USA — The Gallatin National Forest is proposing a revision to its wildfire plan that would allow managers more latitude in using fire to play “its natural ecological role on the landscape.”
The plan would amend the Gallatin National Forest’s 1987 forest plan and would not dictate how and when fires would be allowed to burn in the forest.
But it would offer managers a new option when it comes to deciding how to manage fires.
As it stands, the forest plan calls for managers to control, confine and contain wildland fires outside of wilderness areas. The current plan, according to the environmental assessment released earlier this month, “may be restricting the role of natural wildland fire on the landscape.”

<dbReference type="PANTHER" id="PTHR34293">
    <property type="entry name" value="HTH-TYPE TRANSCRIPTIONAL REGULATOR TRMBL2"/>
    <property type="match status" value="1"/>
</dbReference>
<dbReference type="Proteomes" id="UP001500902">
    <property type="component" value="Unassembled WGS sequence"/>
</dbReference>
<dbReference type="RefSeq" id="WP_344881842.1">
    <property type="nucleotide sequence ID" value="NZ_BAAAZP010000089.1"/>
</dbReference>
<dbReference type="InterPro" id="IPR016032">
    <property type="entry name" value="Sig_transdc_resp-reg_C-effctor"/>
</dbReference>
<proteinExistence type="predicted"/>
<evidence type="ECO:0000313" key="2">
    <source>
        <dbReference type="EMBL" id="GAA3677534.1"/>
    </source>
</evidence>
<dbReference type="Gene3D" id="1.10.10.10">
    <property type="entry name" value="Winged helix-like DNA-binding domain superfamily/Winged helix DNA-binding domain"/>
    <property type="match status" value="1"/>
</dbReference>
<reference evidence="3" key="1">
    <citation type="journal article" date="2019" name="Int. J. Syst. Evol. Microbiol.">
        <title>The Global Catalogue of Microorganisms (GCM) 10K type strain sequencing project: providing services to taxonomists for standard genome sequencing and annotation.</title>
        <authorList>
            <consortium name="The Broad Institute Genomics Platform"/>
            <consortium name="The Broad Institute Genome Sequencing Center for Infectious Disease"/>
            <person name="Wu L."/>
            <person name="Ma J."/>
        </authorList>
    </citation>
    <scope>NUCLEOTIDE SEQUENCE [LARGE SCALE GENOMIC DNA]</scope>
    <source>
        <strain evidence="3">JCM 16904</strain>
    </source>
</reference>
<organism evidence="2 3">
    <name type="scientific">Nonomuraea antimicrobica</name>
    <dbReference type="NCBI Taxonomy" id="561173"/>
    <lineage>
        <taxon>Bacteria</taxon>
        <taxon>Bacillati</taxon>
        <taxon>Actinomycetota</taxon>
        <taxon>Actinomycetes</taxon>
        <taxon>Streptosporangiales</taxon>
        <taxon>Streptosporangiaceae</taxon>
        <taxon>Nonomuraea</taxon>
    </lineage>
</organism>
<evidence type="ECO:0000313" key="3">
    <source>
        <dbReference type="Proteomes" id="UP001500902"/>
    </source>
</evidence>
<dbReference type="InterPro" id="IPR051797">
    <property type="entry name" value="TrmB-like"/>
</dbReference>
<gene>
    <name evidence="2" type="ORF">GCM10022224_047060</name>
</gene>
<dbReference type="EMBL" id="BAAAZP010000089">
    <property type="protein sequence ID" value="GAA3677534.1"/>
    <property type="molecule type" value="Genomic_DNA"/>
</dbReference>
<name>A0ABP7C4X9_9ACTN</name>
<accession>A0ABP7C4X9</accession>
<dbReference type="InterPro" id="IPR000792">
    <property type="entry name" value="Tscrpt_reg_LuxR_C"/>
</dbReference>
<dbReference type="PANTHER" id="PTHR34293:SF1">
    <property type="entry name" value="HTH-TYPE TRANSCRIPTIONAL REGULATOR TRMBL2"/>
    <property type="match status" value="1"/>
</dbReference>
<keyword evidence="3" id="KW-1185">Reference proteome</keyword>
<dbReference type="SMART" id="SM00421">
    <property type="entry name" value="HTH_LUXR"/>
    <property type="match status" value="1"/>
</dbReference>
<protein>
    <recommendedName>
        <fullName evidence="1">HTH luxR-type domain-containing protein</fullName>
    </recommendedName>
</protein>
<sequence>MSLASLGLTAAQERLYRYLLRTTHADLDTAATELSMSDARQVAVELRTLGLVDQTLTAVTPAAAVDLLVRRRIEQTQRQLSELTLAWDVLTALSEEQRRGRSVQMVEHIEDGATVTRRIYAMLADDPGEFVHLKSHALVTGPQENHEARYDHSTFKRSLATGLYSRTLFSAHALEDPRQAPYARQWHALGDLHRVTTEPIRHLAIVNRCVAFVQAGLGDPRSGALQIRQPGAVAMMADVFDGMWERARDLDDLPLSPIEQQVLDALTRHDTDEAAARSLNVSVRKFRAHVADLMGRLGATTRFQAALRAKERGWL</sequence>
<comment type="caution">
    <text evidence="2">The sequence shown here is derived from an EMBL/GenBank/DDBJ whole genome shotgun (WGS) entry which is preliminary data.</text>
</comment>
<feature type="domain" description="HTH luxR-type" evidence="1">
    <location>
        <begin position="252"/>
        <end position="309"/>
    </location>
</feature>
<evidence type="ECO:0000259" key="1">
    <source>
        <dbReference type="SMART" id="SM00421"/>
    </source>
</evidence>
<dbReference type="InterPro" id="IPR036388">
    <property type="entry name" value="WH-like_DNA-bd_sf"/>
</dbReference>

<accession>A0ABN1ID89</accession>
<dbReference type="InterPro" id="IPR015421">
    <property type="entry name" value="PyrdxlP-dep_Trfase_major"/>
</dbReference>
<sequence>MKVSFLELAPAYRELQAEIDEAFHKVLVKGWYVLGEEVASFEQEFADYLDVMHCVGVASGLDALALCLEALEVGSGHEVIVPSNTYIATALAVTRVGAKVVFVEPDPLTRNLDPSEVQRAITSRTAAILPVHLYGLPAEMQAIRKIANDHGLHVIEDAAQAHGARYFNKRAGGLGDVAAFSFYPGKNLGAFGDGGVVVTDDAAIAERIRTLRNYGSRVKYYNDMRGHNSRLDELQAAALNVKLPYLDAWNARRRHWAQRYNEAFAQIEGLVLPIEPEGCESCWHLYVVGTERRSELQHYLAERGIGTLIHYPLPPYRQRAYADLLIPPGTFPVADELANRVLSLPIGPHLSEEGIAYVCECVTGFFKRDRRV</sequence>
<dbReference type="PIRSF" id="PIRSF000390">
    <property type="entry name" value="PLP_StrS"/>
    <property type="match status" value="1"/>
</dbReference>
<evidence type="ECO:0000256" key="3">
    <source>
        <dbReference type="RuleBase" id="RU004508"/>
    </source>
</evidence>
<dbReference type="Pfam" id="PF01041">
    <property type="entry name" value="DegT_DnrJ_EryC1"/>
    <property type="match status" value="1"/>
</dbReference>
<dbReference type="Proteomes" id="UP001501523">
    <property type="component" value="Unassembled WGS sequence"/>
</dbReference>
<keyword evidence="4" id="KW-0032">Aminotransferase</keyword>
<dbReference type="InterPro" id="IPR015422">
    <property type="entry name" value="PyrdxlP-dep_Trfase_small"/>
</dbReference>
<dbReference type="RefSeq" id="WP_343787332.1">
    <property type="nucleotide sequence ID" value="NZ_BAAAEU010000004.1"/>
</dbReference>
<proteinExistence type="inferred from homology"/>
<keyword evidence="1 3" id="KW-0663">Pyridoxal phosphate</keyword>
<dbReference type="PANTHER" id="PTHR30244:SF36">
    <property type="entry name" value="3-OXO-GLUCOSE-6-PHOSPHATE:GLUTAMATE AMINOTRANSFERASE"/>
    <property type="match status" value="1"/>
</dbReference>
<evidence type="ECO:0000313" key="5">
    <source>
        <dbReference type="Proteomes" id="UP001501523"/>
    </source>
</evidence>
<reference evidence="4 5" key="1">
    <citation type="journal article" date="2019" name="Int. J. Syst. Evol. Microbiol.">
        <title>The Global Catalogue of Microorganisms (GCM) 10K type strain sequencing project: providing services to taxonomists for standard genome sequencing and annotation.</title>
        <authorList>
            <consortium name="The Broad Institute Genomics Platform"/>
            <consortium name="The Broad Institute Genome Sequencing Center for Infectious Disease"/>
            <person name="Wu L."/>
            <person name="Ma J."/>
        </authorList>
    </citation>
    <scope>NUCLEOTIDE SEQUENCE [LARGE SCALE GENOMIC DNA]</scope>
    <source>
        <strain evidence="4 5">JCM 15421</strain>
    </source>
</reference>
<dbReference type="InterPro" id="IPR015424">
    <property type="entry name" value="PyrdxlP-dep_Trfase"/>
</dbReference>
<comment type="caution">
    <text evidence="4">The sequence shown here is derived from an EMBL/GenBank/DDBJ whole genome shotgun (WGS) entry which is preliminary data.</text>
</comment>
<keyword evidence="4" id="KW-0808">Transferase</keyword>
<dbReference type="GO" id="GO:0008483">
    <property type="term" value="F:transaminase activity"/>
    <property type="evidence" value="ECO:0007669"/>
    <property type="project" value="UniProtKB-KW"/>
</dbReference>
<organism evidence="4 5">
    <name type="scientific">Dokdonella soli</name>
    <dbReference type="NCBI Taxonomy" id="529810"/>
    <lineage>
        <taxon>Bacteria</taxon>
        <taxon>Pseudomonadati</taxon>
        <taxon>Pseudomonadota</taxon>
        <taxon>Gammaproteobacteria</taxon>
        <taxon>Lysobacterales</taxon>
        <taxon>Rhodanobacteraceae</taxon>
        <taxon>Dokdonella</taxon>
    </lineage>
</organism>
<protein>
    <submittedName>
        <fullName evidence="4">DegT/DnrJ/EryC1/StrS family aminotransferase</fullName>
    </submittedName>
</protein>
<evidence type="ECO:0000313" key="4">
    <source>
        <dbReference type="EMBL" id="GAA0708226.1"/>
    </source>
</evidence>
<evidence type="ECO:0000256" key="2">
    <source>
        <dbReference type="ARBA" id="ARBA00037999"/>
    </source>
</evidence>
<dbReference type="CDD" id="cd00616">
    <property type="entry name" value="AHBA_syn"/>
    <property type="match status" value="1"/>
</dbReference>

“There are limited opportunities to implement various fire management strategies and tactical options that would allow for fire’s natural role in the environment, as well as managing wildland fire, to achieve other Forest Plan resource management goals and objectives,” the environmental assessment says.
While public safety would remain the top priority when considering how to deal with a fire, forest managers hope that allowing some fires to run their natural course would help reduce the intensity and severity of wildland fires over the long term.
It would also reduce to the cost of fighting fires, the forest says.